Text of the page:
Well, he's not a doctor yet, but he'd sure like to tell you he is. He has been acting like one for years. (No, he will not write you a prescription. You don't have ADD; you're just lazy.).
All jokes aside, Luke (or Alok, or George, or Luke-George, or the boy, or Doc) starts his surgical rotation today, at 545am. Someone recently remarked that they weren't ready for my little brother to be a doctor yet (happy birthday, by the way, Betsy) and I initially agreed. After all, I still remember when he was telling bad jokes, rolling his eyes at me, and acting like an elitist. What's that? You're saying that was not that long ago? It was actually how he spent Christmas break? Oh, well, let's move on.
That kid, who put off getting a haircut for nearly 2 months, is going to be a doctor? That didn't seem right. The same kid who hid my bike helmet under his bed so we would get driven to elementary school is going to be scrubbing in later this morning? The guy who gave our mother a Mother's Day gift in November (when he was 23, even) is going to be removing people's gall bladders? Turns out, he's ready, and then some. He's surely smart enough and he definitely works harder than anyone else I know.
I told him today how proud I was of him. If you're not an older brother (or sister, I suppose [I've been called worse than a sexist, thank you very much]) you won't really get this till you have kids, I think. By way of background, I've always been the "big" in big brother. I've tried to look out for Luke. He only got a bad time if I was the one leading it on. Ask him about the time he was hoisted by his shirt collar, only to be put down and have his collar straightened on his first day at SJS, when he announced his last name. I protected him. I tried to, at least.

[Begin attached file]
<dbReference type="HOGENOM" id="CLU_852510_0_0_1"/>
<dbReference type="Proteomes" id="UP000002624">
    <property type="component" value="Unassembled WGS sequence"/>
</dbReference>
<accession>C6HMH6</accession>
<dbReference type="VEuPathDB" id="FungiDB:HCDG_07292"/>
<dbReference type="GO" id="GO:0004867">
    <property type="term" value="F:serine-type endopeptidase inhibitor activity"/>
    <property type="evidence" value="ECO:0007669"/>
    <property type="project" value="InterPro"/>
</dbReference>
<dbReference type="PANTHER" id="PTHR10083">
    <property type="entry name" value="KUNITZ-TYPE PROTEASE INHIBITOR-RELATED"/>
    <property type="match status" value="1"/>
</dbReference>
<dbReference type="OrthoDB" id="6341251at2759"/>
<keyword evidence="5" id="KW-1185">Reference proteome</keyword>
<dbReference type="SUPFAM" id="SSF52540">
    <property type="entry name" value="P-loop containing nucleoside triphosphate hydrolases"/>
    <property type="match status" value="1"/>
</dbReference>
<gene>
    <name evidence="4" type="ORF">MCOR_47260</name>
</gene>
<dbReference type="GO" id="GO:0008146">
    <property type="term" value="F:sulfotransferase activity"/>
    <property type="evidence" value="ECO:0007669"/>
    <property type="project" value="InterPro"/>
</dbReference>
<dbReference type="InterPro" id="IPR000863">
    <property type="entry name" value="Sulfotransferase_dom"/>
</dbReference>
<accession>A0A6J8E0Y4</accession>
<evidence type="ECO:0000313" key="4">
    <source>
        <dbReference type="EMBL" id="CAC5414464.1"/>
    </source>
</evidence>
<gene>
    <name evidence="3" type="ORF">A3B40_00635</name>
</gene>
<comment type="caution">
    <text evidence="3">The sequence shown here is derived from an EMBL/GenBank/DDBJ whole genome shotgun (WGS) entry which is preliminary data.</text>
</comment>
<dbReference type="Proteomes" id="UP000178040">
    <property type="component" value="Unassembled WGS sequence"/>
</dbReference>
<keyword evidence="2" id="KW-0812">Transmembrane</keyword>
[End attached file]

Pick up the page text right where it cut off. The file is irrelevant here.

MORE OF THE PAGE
I have a photo on my shelf of the two of us in the Bahamas. He's 6 or 7, I'm 8 or 9. The white sand and blue water are in the background. He doesn't even come up to my shoulder. I've got my arm around his shoulders, and he's hugging me and showing his gap-tooth smile. He had lost three teeth in one day (quite a feat but not the point I'm making here) but he's still smiling. It's a good memory, no doubt, but a memory of a little kid. My point is, I often remember him as that little brother, the young child, the one who threw the second water balloon, who was there to play video games with, the one who played one on one with me in the driveway, the one who played neighborhood football, and on and on.
That's not to say he's still not those things (other than a little kid [he's almost 25 years old and he's 6'1, for chrissake!]). But, he will be operating on people soon. And he'll be a doctor (because Baylor College of Medicine and the American Medical Association say so, not just because he says so or tries to charge you $1200 for 2 Dayquil and a glass of water[which he tried Saturday!!]) sooner than you know it.
So, on the rare chance you see him (he's gonna be at the hospital for the next ten years), tell him congratulations. Or send him an email or text message. Tell him he needs a haircut. Make some joke about him NEVER smiling in photos since the age of 10, or about him complaining about his old bones at the age of 13. But don't forget to tell him you're proud of him. Proud of the doctor he will be. And the man he already is.
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